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IDMWORKS Blog

Deploy Automatically to AWS Lambda via Azure Pipelines


Microsoft recently announced Azure DevOps, a collection of services for software development teams. The individual services are quite extensible and have a generous free tier for small teams.

Specifically, the Azure Pipelines service is intriguing, offering a full-featured continuous integration / continuous deployment platform with 1,800 free build minutes per month.

In a previous post, we performed a walkthrough of a basic continuous deployment pipeline from Bitbucket to AWS Lambda via Bitbucket Pipelines. In this post, we’ll demonstrate how to setup a similar configuration with Azure Repos and Azure Pipelines, and give some ideas for next steps.

When complete, after pushing changes to your AWS Lambda function to your Azure Repo, they will automatically be deployed to AWS.

Prerequisites

This walkthrough assumes that you have an AWS account, as well as a general familiarity with Git and AWS Lambda.

The walkthrough includes the initial creation of the Azure Repo and AWS Lambda function. If you are working with an existing Lambda and/or Azure Repo, you may be able to skip some steps below.

Create AWS Lambda Function

Login to the AWS Console, navigate to the Lambda section and click Create Function.

On the resulting Create Function page, select Author From Scratch and supply the following values:

  • Name: PipelineTest
  • Runtime: Node.js 6.10
  • Role: Create new role from template(s)
  • Role name: PipelineTestRole
  • Policy templates: Can be left blank

Create AWS IAM User

We need to create an IAM user with permissions to create/update AWS Lambda functions.

  • 1. Navigate to the AWS IAM page, then navigate to Users and then Add User.
  • 2. Supply a username and select Programmatic Access for the access type, then click Next.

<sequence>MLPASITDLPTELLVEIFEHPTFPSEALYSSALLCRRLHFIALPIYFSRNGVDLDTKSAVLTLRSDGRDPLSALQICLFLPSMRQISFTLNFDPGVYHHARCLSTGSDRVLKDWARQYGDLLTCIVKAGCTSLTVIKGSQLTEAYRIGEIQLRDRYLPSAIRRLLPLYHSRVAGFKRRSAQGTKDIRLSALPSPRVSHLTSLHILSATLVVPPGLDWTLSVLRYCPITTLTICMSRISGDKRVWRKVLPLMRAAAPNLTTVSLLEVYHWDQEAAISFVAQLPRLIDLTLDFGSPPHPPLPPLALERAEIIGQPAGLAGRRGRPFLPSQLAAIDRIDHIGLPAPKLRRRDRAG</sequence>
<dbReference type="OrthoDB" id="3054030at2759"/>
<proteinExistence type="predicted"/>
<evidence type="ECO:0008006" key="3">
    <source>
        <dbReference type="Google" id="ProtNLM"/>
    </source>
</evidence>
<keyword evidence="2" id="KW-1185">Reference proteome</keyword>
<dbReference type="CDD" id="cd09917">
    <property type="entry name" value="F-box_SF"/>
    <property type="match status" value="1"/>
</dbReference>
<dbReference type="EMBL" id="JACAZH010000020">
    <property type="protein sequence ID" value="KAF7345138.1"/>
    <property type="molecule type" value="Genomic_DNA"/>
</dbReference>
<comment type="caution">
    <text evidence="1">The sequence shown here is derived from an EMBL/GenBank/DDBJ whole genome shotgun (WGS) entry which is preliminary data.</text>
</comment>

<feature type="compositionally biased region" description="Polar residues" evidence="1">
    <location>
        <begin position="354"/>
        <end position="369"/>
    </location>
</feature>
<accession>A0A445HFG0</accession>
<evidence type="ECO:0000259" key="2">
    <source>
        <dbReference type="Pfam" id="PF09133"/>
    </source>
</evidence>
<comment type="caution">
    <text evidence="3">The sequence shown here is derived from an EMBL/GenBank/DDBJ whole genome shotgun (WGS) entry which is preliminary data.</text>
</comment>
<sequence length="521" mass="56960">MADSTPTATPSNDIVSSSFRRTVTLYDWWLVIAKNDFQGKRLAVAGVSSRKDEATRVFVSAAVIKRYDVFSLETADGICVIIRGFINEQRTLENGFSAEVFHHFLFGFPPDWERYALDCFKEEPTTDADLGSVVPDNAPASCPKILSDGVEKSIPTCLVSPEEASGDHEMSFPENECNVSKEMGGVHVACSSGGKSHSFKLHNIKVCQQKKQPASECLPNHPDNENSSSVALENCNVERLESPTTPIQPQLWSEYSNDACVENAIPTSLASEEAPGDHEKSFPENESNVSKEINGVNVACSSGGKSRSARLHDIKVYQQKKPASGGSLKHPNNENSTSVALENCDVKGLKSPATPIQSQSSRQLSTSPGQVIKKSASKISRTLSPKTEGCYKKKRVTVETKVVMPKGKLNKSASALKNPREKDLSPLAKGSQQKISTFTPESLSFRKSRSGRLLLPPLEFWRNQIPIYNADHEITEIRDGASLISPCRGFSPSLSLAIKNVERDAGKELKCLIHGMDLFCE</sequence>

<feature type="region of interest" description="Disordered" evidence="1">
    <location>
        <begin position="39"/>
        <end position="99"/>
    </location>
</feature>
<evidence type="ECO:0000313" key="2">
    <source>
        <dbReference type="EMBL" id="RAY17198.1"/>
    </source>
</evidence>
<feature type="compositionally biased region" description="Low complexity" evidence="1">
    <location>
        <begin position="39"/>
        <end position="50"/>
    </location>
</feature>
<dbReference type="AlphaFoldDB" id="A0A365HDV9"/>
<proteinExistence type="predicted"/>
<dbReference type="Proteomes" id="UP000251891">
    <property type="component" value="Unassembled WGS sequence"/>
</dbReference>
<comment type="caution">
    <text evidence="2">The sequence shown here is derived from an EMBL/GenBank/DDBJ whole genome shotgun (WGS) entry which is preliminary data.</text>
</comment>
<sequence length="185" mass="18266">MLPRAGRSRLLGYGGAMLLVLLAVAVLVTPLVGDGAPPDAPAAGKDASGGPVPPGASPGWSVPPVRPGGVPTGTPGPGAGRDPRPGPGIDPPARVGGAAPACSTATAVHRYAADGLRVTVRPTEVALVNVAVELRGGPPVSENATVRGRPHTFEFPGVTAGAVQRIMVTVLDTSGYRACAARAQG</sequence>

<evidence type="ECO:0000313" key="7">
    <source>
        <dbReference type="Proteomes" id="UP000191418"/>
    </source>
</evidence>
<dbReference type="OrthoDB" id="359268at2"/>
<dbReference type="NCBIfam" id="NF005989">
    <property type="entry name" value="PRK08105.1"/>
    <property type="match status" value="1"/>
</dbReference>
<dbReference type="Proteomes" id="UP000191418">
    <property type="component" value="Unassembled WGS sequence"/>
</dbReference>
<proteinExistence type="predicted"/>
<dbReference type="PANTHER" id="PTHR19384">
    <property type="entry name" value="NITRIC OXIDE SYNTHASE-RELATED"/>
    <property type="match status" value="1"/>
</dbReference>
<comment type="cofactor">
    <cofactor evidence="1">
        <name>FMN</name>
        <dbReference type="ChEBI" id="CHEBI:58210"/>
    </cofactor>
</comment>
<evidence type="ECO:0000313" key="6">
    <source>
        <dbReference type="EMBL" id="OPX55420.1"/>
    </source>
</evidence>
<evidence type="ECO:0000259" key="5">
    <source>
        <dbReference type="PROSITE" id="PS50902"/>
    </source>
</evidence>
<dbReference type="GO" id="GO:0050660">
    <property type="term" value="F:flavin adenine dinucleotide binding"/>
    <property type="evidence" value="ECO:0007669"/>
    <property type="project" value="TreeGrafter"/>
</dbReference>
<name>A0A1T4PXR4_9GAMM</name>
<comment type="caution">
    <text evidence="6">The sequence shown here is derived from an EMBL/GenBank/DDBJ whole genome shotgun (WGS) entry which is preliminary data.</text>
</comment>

• 3. On the permissions page, select Attach Existing Policies Directly and then select appropriate permissions for your user, then click Review. Note: For this demo, I used the AWSLambdaFullAccess policy, but you may want to consider different policies. As always, use caution when dealing with AWS security.
  • 4. Review the user details and then click Create User.

  • 5. On the resulting page, note the Access Key ID and Secret Access Key, as they will be needed in a following step.

Create Azure Organization and Project

Next, we’ll start our Azure DevOps configuration by creating an organization, project, and source code repository.

To get started, head over to the Azure DevOps site and follow the prompts to get started. This will walk you through authentication and terms of service agreements, and choosing a name for your new organization.

 

Next, we can choose a name for our project and then create it.

Our project is now created! This is the level in the hierarchy where we’ll configure the Pipelines and Repos services.

Create and Clone Azure Repo

In the project view from the previous step, navigate to Repos to get details on how to initialize the Git repository and clone it to your local system. You can choose any method; I used SSH (details here).

Add Files to Repo

You’ll need to add the following two files to the root of your locally cloned repository.

This is the Javascript file for your Lambda function.

This file is used by the node-lambda utility to load some values during the execution of the Azure Pipeline we will configure shortly. Most values will be supplied directly to node-lambda via CLI flags at runtime, but this file is still required.